Merriam-Webster’s Word of the Day for August 25, 2019 is:
kludge • KLOOJ • noun
: a haphazard or makeshift solution to a problem and especially to a computer or programming problem
Andy knocked out a hasty kludge to circumvent the buggy code until a more robust solution could be developed.
“When the theatre was built in and opened in 1920, there were no concessions of any kind. Everything that we’ve done to accommodate modern audiences was a kludge in various ways.” — Curtis McCrary, quoted in The Tucson (Arizona) Weekly, 25 Oct. 2018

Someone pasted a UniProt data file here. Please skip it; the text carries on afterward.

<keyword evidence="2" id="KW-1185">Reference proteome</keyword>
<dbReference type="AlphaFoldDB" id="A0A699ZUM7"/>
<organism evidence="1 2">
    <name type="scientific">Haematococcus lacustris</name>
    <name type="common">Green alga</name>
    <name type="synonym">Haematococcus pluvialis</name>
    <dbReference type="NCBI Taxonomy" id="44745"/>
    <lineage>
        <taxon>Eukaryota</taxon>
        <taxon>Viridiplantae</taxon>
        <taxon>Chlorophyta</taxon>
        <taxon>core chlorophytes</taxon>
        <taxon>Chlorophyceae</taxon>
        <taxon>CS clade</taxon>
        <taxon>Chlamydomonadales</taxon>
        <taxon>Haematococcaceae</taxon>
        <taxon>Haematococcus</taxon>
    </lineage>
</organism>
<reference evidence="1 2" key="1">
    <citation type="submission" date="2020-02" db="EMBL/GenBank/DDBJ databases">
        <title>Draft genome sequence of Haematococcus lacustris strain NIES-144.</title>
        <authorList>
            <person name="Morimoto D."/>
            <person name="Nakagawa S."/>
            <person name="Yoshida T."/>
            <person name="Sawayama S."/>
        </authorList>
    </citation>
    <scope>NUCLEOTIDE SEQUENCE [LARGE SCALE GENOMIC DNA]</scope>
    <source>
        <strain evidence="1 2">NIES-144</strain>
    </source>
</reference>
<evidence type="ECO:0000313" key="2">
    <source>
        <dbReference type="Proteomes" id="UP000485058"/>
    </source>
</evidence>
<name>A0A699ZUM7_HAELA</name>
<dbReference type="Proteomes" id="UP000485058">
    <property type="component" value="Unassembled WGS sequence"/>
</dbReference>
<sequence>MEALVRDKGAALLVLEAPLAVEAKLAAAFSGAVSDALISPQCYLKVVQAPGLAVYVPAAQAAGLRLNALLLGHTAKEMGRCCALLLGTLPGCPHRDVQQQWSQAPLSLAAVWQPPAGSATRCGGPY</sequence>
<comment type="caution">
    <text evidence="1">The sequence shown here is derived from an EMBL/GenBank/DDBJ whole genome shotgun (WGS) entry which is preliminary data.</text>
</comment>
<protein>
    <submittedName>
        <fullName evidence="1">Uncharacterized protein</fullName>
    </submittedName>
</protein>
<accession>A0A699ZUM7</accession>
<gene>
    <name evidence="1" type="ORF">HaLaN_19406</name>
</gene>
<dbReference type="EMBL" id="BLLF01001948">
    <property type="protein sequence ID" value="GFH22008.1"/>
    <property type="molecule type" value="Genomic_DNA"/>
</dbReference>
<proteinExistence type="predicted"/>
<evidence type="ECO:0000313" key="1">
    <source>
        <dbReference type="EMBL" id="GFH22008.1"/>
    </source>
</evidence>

Did you know?
The first recorded use of the word kludge is attributed to Jackson W. Granholm, who defined the word in a 1962 issue of the magazine Datamation as “an ill-assorted collection of poorly-matching parts, forming a distressing whole.” He further explained that it was derived from the German word klug, meaning “smart” or “witty.” Why Granholm included a d in his spelling is not known. What we do know is that speakers of American English have agreed to disregard it in pronunciation, making the vowel pronunciation of kludge reflective of the pronunciation of German klug (KLOOK ). We can also tell you that not everyone agrees with Granholm on the “d” matter: the spelling kluge is also popularly used.